How simulation can help forestry & logging companies manage the skills gap

Forestry continues to be a major contributor to the global economy, fueled by a growth in housing and need for lightweight and renewable packaging sources. However, the industry is facing a growing labor shortage that makes it difficult to find and develop qualified forest equipment operators. Worldwide, the trend in the supply of skilled labor is the same from construction to manufacturing and forestry – as workers retire it’s getting harder and harder to replace them with the next generation. Retired Oregon State University professor, John Garland, explained that the median age of forestry workers is well into middle age. In fact, it’s even likely to be over 60 for vehicle drivers and equipment operators. Consequently, shortages are expected to reach even higher levels as retirees exit the workforce throughout the coming decade. Despite ongoing efforts, the number of workers joining the industry remains low. Operating heavy equipment within the confines of a timber harvest worksite involves a great deal of potential risk, responsibility, and stress.

Evolving training methods

For years, the most common method of transferring know-how within the forestry and logging sector was the passing down of workplace knowledge from one generation to the next. Today however, a combination of factors is making this form of training less effective, non-sustainable, and impractical.

Heavy equipment OEMs continue to roll out new innovations that will increase the complexity of forestry equipment. Needless to say, such complexity will require an even higher skill set with more comprehensive and complete training.

While innovative new equipment that increases productivity while reducing physical strain on operators can help attract a fresh crop of workers, its complexity will require training above and beyond what even the most experienced operator may be capable of handing down. As equipment and practices evolve, ensuring the skills of the workforce keep pace is equally important. And so, just as technology will help get the attention of a new generation of operators it must likewise be leveraged as a practical training tool.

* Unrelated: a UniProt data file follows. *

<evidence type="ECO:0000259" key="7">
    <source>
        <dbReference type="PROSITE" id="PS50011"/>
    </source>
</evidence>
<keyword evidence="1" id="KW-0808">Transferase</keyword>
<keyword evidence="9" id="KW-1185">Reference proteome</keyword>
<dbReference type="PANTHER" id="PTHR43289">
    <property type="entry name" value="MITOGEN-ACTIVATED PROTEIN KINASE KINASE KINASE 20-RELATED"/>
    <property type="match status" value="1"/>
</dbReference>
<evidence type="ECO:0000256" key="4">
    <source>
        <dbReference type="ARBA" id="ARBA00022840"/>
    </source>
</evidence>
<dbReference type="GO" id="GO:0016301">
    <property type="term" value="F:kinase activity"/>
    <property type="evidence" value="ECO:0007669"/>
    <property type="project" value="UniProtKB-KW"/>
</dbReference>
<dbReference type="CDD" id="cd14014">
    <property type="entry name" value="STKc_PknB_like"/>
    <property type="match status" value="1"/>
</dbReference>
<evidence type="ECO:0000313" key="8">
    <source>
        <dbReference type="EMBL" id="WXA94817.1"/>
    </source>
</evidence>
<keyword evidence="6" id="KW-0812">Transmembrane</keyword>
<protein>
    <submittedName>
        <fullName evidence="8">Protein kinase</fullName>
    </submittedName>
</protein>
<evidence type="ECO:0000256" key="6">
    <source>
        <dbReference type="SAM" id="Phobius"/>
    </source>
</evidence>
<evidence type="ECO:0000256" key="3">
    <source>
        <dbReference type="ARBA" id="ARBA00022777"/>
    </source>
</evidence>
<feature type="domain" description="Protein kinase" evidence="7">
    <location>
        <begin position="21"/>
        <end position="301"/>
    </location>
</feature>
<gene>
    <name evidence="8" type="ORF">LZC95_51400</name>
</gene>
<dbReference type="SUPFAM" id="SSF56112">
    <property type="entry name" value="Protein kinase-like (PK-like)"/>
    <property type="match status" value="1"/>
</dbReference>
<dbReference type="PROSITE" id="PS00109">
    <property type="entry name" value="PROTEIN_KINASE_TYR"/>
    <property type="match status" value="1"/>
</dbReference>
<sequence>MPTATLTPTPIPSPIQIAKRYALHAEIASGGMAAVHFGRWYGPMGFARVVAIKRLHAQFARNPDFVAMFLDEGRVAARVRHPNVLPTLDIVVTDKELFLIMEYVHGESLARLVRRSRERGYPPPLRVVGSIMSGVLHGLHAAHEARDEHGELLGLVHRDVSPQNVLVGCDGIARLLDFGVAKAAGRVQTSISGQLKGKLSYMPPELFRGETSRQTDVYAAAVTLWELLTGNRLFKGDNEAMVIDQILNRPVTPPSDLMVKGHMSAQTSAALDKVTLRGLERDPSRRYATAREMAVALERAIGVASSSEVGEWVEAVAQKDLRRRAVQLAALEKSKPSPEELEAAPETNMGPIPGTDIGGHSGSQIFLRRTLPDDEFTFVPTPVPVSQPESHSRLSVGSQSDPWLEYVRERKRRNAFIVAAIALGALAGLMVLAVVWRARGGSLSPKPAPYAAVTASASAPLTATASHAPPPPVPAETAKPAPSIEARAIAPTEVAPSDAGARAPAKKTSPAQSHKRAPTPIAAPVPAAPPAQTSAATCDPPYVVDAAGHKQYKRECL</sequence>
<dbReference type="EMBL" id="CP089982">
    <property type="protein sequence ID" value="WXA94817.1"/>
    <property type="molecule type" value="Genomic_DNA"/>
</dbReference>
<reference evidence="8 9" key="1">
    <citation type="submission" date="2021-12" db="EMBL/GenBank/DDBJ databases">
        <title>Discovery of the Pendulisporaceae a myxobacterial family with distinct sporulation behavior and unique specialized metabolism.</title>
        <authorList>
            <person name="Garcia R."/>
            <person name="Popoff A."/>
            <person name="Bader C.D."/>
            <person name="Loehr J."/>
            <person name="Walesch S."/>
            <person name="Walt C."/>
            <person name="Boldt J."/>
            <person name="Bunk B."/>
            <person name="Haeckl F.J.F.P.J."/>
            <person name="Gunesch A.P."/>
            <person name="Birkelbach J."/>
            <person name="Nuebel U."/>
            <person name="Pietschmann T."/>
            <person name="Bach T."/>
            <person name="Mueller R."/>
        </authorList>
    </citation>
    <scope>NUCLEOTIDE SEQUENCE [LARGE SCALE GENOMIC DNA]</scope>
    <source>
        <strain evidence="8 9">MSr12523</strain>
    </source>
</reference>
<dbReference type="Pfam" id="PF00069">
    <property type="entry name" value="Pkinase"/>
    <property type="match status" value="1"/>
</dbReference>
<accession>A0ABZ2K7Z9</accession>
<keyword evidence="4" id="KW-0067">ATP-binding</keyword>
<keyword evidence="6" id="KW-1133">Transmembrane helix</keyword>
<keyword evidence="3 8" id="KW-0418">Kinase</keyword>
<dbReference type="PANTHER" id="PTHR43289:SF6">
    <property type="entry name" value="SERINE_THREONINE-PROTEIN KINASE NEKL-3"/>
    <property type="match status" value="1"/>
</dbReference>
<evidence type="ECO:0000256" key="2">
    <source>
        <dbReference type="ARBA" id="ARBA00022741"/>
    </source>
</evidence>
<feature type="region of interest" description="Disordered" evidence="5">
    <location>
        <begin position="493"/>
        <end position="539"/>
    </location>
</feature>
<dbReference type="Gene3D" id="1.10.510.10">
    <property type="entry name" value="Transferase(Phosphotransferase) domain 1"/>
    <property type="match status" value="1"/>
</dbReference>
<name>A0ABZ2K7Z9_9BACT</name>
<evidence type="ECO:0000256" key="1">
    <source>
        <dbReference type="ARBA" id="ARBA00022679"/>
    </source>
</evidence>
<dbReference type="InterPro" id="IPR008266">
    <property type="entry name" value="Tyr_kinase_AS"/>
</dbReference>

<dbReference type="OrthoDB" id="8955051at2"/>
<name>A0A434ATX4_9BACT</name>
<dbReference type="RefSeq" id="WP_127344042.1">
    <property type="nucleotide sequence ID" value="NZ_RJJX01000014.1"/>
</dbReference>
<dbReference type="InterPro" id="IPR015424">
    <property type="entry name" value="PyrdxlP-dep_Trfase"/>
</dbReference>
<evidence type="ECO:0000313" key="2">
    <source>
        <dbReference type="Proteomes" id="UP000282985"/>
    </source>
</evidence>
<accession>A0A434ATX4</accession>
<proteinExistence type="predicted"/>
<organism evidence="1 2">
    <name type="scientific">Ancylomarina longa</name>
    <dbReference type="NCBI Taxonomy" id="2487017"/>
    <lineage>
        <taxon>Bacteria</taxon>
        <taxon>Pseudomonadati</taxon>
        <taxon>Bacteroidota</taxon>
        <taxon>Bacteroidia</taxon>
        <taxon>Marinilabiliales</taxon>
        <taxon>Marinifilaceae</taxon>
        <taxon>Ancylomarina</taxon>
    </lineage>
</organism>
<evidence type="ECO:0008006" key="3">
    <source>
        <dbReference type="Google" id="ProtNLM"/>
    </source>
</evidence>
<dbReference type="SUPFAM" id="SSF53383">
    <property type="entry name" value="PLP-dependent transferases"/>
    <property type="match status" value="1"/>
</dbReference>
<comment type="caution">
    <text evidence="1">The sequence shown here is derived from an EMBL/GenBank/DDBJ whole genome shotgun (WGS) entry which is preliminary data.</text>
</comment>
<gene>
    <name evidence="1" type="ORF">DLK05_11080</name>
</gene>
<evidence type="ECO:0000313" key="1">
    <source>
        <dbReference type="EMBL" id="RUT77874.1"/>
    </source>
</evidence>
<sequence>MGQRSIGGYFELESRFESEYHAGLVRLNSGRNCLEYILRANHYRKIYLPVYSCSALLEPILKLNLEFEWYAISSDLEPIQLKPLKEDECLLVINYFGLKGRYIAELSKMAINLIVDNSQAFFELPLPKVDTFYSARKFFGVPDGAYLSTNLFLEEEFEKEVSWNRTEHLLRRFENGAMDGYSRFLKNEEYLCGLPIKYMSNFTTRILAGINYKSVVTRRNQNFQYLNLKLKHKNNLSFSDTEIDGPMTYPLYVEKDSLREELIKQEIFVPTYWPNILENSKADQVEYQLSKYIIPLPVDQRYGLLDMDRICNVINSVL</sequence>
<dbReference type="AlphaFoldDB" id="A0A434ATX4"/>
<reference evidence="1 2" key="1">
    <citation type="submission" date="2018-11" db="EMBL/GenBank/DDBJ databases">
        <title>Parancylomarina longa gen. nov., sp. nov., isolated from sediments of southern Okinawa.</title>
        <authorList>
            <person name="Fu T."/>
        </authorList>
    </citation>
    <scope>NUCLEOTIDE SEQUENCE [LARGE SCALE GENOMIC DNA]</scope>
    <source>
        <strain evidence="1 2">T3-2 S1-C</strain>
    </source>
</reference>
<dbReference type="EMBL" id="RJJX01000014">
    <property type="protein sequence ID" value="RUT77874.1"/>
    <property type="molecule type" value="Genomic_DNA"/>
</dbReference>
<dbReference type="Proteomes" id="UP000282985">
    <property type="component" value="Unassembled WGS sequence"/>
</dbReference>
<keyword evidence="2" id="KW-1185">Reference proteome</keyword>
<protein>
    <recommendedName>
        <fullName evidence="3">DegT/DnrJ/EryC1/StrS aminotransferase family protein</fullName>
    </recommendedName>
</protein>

Simulation-based training gives organizations the ability to provide future talent with a clear idea of what a career as a forest equipment operator can look while bridging the gap between theory and the cab, all within the safety of a classroom environment. Today’s advanced simulation technology provides users with immersive graphics and machine behavior that responds directly to the manipulation of the controls. Shown to be faster and less costly than field training for many clients, simulators allow instructors to customize training to a student’s experience and competency level by allowing them to choose exercises that match the trainees’ skill level, all while challenging them with everything from adverse weather conditions to low/no light operations.